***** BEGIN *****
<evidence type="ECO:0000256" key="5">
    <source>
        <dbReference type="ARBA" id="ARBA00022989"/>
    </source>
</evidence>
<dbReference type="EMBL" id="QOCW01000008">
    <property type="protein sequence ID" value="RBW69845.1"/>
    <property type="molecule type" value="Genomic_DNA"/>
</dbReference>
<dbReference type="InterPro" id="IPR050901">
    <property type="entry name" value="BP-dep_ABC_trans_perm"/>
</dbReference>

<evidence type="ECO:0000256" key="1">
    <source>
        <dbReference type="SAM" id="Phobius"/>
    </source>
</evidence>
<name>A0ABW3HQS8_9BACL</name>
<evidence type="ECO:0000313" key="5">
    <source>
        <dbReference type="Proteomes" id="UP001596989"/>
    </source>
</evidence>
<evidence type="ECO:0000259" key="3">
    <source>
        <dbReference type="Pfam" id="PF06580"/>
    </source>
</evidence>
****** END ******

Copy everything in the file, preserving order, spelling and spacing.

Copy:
<evidence type="ECO:0000256" key="5">
    <source>
        <dbReference type="ARBA" id="ARBA00022989"/>
    </source>
</evidence>
<dbReference type="EMBL" id="QOCW01000008">
    <property type="protein sequence ID" value="RBW69845.1"/>
    <property type="molecule type" value="Genomic_DNA"/>
</dbReference>
<dbReference type="InterPro" id="IPR050901">
    <property type="entry name" value="BP-dep_ABC_trans_perm"/>
</dbReference>

<evidence type="ECO:0000256" key="1">
    <source>
        <dbReference type="SAM" id="Phobius"/>
    </source>
</evidence>
<name>A0ABW3HQS8_9BACL</name>
<evidence type="ECO:0000313" key="5">
    <source>
        <dbReference type="Proteomes" id="UP001596989"/>
    </source>
</evidence>
<evidence type="ECO:0000259" key="3">
    <source>
        <dbReference type="Pfam" id="PF06580"/>
    </source>
</evidence>